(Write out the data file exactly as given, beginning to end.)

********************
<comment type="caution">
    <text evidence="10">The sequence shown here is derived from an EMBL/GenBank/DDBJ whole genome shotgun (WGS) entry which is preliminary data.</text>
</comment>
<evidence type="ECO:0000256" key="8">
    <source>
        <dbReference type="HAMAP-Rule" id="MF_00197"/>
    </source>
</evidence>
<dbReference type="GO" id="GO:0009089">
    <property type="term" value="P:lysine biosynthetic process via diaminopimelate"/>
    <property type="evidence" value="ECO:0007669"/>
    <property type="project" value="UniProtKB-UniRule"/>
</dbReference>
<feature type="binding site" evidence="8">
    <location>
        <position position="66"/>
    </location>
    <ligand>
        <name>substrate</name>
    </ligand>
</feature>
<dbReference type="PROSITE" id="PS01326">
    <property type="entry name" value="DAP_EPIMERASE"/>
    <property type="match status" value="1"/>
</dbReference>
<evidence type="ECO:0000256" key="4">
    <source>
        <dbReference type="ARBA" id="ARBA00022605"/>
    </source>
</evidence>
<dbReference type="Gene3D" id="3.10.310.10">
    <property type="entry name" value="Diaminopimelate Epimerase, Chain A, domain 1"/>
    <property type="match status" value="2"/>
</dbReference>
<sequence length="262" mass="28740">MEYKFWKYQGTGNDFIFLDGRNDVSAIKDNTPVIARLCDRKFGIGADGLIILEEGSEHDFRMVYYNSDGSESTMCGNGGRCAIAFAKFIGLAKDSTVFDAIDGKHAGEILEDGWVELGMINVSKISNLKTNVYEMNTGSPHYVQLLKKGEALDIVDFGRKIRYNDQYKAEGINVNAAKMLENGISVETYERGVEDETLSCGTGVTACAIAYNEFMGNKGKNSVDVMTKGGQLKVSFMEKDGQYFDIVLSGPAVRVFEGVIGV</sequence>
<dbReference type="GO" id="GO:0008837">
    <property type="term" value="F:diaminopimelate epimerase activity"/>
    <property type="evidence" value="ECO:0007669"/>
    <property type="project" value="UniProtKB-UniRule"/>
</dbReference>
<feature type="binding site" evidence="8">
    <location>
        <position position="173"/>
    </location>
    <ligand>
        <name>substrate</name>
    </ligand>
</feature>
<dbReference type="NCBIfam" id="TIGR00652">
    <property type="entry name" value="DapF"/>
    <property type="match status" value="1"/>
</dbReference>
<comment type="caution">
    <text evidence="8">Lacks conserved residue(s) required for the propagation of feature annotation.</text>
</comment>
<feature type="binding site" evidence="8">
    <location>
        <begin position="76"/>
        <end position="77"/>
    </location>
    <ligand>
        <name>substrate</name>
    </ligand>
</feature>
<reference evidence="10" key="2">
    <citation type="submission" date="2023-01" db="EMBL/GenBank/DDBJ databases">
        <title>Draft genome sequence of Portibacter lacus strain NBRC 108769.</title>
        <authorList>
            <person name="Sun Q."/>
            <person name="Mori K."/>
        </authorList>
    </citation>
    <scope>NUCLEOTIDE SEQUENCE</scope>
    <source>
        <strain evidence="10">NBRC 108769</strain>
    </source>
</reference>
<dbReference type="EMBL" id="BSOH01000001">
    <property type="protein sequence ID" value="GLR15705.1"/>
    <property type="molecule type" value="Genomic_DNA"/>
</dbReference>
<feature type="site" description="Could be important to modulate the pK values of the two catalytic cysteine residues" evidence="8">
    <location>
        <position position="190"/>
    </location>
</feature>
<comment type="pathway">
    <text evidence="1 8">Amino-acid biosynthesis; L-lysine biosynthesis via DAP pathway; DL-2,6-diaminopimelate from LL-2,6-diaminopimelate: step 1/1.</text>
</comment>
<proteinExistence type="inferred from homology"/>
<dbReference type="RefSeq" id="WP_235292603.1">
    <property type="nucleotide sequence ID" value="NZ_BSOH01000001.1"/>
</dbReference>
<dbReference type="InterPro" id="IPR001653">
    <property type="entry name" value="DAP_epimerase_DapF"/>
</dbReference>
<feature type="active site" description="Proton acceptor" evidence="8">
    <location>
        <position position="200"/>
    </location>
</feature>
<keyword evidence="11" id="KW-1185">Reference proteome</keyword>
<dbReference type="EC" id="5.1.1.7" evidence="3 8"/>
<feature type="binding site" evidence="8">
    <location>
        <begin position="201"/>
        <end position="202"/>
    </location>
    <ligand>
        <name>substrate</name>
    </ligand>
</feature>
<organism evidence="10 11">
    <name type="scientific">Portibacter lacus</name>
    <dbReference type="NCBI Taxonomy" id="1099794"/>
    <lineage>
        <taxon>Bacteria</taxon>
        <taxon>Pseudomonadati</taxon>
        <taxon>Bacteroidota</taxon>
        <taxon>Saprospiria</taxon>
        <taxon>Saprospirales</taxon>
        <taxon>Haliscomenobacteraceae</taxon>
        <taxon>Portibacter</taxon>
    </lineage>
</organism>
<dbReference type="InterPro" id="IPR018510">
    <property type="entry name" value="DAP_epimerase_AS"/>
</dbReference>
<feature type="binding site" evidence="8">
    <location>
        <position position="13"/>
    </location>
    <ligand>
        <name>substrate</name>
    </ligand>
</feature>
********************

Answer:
<comment type="caution">
    <text evidence="10">The sequence shown here is derived from an EMBL/GenBank/DDBJ whole genome shotgun (WGS) entry which is preliminary data.</text>
</comment>
<evidence type="ECO:0000256" key="8">
    <source>
        <dbReference type="HAMAP-Rule" id="MF_00197"/>
    </source>
</evidence>
<dbReference type="GO" id="GO:0009089">
    <property type="term" value="P:lysine biosynthetic process via diaminopimelate"/>
    <property type="evidence" value="ECO:0007669"/>
    <property type="project" value="UniProtKB-UniRule"/>
</dbReference>
<feature type="binding site" evidence="8">
    <location>
        <position position="66"/>
    </location>
    <ligand>
        <name>substrate</name>
    </ligand>
</feature>
<dbReference type="PROSITE" id="PS01326">
    <property type="entry name" value="DAP_EPIMERASE"/>
    <property type="match status" value="1"/>
</dbReference>
<evidence type="ECO:0000256" key="4">
    <source>
        <dbReference type="ARBA" id="ARBA00022605"/>
    </source>
</evidence>
<dbReference type="Gene3D" id="3.10.310.10">
    <property type="entry name" value="Diaminopimelate Epimerase, Chain A, domain 1"/>
    <property type="match status" value="2"/>
</dbReference>
<sequence length="262" mass="28740">MEYKFWKYQGTGNDFIFLDGRNDVSAIKDNTPVIARLCDRKFGIGADGLIILEEGSEHDFRMVYYNSDGSESTMCGNGGRCAIAFAKFIGLAKDSTVFDAIDGKHAGEILEDGWVELGMINVSKISNLKTNVYEMNTGSPHYVQLLKKGEALDIVDFGRKIRYNDQYKAEGINVNAAKMLENGISVETYERGVEDETLSCGTGVTACAIAYNEFMGNKGKNSVDVMTKGGQLKVSFMEKDGQYFDIVLSGPAVRVFEGVIGV</sequence>
<dbReference type="GO" id="GO:0008837">
    <property type="term" value="F:diaminopimelate epimerase activity"/>
    <property type="evidence" value="ECO:0007669"/>
    <property type="project" value="UniProtKB-UniRule"/>
</dbReference>
<feature type="binding site" evidence="8">
    <location>
        <position position="173"/>
    </location>
    <ligand>
        <name>substrate</name>
    </ligand>
</feature>
<dbReference type="NCBIfam" id="TIGR00652">
    <property type="entry name" value="DapF"/>
    <property type="match status" value="1"/>
</dbReference>
<comment type="caution">
    <text evidence="8">Lacks conserved residue(s) required for the propagation of feature annotation.</text>
</comment>
<feature type="binding site" evidence="8">
    <location>
        <begin position="76"/>
        <end position="77"/>
    </location>
    <ligand>
        <name>substrate</name>
    </ligand>
</feature>
<reference evidence="10" key="2">
    <citation type="submission" date="2023-01" db="EMBL/GenBank/DDBJ databases">
        <title>Draft genome sequence of Portibacter lacus strain NBRC 108769.</title>
        <authorList>
            <person name="Sun Q."/>
            <person name="Mori K."/>
        </authorList>
    </citation>
    <scope>NUCLEOTIDE SEQUENCE</scope>
    <source>
        <strain evidence="10">NBRC 108769</strain>
    </source>
</reference>
<dbReference type="EMBL" id="BSOH01000001">
    <property type="protein sequence ID" value="GLR15705.1"/>
    <property type="molecule type" value="Genomic_DNA"/>
</dbReference>
<feature type="site" description="Could be important to modulate the pK values of the two catalytic cysteine residues" evidence="8">
    <location>
        <position position="190"/>
    </location>
</feature>
<comment type="pathway">
    <text evidence="1 8">Amino-acid biosynthesis; L-lysine biosynthesis via DAP pathway; DL-2,6-diaminopimelate from LL-2,6-diaminopimelate: step 1/1.</text>
</comment>
<proteinExistence type="inferred from homology"/>
<dbReference type="RefSeq" id="WP_235292603.1">
    <property type="nucleotide sequence ID" value="NZ_BSOH01000001.1"/>
</dbReference>
<dbReference type="InterPro" id="IPR001653">
    <property type="entry name" value="DAP_epimerase_DapF"/>
</dbReference>
<feature type="active site" description="Proton acceptor" evidence="8">
    <location>
        <position position="200"/>
    </location>
</feature>
<keyword evidence="11" id="KW-1185">Reference proteome</keyword>
<dbReference type="EC" id="5.1.1.7" evidence="3 8"/>
<feature type="binding site" evidence="8">
    <location>
        <begin position="201"/>
        <end position="202"/>
    </location>
    <ligand>
        <name>substrate</name>
    </ligand>
</feature>
<organism evidence="10 11">
    <name type="scientific">Portibacter lacus</name>
    <dbReference type="NCBI Taxonomy" id="1099794"/>
    <lineage>
        <taxon>Bacteria</taxon>
        <taxon>Pseudomonadati</taxon>
        <taxon>Bacteroidota</taxon>
        <taxon>Saprospiria</taxon>
        <taxon>Saprospirales</taxon>
        <taxon>Haliscomenobacteraceae</taxon>
        <taxon>Portibacter</taxon>
    </lineage>
</organism>
<dbReference type="InterPro" id="IPR018510">
    <property type="entry name" value="DAP_epimerase_AS"/>
</dbReference>
<feature type="binding site" evidence="8">
    <location>
        <position position="13"/>
    </location>
    <ligand>
        <name>substrate</name>
    </ligand>
</feature>